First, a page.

Starting and taking care of any sort of collection can be a daunting task, especially with items as exotic as fossils. Fossil collecting may not be as expensive and confusing as you think, though; there's more to it than just unearthing dinosaur bones! If you educate yourself about the different kinds of fossils available to you, you can own a piece of the prehistoric past in your own home.
So What Exactly is a Fossil?
A fossil is the remains of a prehistoric organism that has been preserved by time. If an animal or plant dies and then is covered by mud, the mud will eventually harden and become sedimentary rock around the organism. The actual carcass or dead plant rots away, so don't worry about smell or cleanliness! Rock literally takes the place of the animal, creating an exact replica. This is why fossils are so important to scientists. They can use them to see into the past, even if there aren't any photographs or pictures of that time period.
Types of Fossils
Fossils come in many different varieties. These are some of the basic kinds.
Trilobites are probably the most well-known beginner fossil. They can be found all over the United States, or you can buy them for very little money.
Ammonites are another well-known begginer fossil. They are frequently cut in half to display their beautiful, chambered interiors. Ammonites are commonly pyritized, which happens when iron pyrite, or fool's gold, is what takes the place of the dead organism, giving them a beautiful golden look.
Brachiopods are most easily described as what looks like fossilized clams, although there is a slight difference between brachiopods and actual fossilized clams.
Gastropods are the fossilized remains of aquatic and land snails.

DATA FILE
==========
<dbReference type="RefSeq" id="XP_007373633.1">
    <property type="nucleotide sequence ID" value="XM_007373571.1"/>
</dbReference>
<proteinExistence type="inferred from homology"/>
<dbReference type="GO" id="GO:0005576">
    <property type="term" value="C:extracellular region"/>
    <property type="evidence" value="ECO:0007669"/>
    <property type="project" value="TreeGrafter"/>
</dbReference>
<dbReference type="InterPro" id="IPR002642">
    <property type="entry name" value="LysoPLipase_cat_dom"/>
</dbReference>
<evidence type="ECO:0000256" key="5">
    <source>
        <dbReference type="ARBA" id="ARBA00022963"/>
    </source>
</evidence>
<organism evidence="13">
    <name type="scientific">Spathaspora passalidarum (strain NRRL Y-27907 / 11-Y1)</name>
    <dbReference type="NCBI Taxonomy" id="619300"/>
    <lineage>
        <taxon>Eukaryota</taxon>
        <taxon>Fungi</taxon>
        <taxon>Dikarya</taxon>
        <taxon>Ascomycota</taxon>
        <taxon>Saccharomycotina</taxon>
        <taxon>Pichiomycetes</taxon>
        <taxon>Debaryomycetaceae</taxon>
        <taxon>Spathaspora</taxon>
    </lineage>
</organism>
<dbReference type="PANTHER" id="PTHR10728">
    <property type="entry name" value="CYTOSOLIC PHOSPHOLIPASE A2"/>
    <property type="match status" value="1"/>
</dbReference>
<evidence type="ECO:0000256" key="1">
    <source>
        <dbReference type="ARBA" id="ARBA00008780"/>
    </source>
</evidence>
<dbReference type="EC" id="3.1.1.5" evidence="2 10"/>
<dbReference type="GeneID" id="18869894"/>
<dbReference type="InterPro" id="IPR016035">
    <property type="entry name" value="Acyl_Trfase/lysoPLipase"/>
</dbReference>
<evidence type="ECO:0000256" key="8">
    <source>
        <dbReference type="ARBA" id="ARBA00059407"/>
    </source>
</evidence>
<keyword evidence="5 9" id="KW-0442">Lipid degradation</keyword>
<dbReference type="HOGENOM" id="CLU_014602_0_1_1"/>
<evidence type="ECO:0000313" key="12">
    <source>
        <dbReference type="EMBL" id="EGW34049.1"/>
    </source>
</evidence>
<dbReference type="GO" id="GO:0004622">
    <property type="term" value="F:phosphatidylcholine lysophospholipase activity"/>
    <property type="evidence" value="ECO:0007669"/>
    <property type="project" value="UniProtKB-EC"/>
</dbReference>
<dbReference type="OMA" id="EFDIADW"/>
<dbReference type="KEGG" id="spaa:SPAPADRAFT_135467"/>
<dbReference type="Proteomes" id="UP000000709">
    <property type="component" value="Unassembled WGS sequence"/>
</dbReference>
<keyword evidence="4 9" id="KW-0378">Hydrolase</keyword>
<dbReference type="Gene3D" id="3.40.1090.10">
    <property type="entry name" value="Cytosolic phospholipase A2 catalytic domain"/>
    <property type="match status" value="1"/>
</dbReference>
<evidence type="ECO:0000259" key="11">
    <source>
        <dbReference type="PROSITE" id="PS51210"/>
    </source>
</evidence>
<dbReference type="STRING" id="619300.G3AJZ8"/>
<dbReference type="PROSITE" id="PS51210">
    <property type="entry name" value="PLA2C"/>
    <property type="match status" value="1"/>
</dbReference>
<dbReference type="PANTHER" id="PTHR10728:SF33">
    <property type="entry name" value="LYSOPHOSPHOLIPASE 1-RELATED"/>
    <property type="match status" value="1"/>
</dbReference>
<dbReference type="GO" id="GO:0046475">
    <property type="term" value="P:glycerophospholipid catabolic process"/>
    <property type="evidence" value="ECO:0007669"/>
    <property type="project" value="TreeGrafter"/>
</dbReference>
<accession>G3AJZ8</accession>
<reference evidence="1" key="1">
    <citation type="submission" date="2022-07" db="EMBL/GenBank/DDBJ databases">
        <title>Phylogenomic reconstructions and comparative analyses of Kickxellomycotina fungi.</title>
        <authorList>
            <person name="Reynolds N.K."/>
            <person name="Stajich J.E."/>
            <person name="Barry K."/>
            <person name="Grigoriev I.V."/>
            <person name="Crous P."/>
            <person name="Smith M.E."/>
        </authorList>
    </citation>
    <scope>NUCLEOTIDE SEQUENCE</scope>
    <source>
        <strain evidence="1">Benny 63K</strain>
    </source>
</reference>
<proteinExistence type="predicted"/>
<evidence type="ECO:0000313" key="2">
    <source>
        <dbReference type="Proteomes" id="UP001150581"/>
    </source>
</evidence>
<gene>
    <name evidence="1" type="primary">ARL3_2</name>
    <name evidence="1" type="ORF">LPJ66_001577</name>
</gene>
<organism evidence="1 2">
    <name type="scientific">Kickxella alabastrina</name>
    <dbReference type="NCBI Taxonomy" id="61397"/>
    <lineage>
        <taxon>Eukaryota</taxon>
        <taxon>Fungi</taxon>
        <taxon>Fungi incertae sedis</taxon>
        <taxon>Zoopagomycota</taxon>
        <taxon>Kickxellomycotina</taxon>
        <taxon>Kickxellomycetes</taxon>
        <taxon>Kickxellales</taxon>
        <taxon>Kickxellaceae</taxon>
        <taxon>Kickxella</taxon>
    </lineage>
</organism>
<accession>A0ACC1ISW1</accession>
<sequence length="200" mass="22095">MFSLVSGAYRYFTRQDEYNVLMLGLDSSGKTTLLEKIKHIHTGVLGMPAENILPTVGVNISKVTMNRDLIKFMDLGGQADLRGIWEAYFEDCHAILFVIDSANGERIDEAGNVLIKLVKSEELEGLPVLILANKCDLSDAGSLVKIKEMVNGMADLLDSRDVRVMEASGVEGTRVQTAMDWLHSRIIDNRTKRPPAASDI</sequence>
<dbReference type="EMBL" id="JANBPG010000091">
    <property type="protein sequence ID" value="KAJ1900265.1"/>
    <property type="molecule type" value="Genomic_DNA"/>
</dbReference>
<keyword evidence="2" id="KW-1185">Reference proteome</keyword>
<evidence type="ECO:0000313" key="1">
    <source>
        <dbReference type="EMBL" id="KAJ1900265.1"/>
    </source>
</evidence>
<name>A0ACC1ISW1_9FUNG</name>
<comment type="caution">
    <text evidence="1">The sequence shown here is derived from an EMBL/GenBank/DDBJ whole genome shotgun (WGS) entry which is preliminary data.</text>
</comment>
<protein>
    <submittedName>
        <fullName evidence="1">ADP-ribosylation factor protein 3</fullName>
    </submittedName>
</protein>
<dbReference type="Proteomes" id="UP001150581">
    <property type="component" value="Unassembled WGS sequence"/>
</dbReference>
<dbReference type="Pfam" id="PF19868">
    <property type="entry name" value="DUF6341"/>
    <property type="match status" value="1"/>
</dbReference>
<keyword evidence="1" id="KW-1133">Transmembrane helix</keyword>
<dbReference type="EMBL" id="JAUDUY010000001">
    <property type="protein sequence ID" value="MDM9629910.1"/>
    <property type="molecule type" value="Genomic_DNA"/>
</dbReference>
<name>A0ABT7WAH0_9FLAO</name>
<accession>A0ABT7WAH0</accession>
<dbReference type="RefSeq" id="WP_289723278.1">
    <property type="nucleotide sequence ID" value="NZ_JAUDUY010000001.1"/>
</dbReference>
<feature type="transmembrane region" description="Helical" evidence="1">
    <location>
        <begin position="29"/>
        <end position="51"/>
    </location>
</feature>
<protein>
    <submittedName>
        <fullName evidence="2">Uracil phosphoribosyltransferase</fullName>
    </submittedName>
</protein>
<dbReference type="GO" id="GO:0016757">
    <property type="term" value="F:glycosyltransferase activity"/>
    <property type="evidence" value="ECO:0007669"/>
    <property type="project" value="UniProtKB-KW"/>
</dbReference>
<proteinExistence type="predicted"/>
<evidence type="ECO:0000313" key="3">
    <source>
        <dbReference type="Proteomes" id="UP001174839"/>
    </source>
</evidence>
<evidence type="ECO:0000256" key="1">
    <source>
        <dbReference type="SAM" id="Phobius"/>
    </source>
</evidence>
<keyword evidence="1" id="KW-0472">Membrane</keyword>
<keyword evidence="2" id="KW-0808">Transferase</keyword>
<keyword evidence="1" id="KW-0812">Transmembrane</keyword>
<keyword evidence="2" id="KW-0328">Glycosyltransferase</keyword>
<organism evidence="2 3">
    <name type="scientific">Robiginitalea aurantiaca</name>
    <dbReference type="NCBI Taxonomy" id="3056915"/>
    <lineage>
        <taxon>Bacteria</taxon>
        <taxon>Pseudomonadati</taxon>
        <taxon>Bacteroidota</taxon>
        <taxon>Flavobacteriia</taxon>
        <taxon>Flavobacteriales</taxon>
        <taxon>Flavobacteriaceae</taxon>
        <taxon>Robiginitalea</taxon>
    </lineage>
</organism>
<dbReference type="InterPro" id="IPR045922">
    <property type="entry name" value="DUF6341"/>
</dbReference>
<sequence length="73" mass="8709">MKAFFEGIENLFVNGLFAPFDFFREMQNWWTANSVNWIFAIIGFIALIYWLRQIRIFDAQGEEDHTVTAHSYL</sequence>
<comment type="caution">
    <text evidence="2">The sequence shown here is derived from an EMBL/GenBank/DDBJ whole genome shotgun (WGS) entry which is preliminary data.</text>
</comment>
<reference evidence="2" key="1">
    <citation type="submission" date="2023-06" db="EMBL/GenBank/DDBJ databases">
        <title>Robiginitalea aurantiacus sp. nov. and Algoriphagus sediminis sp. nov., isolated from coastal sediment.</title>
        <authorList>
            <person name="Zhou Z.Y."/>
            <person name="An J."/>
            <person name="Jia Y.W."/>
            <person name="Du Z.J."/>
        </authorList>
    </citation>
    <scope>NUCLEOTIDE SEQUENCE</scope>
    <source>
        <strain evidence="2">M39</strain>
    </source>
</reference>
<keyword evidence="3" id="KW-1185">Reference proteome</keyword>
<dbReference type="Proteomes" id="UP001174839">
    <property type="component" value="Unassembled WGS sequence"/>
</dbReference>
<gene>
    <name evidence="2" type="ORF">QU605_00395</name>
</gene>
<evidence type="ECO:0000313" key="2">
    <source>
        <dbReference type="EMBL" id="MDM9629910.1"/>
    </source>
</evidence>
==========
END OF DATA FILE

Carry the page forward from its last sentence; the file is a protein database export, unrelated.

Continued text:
Crinoid fossils are the "stems" of fossilized sea lilies. Although crinoids look like plants, they are actually considered animals. There are crinoid fossils, but crinoids are still living today.
Where to Get Fossils
You are probably closer to fossils than you think. A lot of the United States was once underwater, where fossils are most easily formed, so there's a great chance that you live near possible excavation sites. Just Google, "fossil digging sites in (your state)." Sometimes you have to pay to use excavation sites, but sometimes you can just show up and dig. There's no "right" way to dig for fossils. Just look for prehistoric treasures, be safe, and have fun!
If you would rather not get your hands dirty and actually dig for fossils, you can always buy them instead. Most local science/geology museums, rock stores, and state park gift shops will have a wide selection of "starter collections." These collections usually contain various basic fossils, such as trilobites, ammonites, etc. Although they're very basic and sometimes overpriced, they're a great start to having a well-organized fossil collection.
Another great place to buy fossils is online. Ebay and Craigslist always have steals, but there are also offers out there that are way overpriced. Always do your research before buying anything from another person. Amazon is much more trustworthy, but sometimes the prices can be higher. Amazon is also a great place to buy starter collections. Wherever you buy from, try to avoid replicas. Replica fossils will usually say "replica" on the sale page, but sometimes it's hard to spot. Don't disappoint yourself and buy a fossil that's actually made out of plastic.
How to Make a Collection
A fossil collection isn't just a pile of fossils. It's an organized group or display that is logically laid out. You can store smaller fossils in tackle boxes or collection boxes, and larger specimens in drawers with dividers. Always try to have the locality, date of collection, and species data on a catalog card or a label. This makes your collection more formal and professional-looking. Remember, a good collection takes time to put together. It isn't made overnight. Take the time to organize and catalog your fossils so that they're easier to find when you want to view or study one of them. Most importantly, have fun with your collection!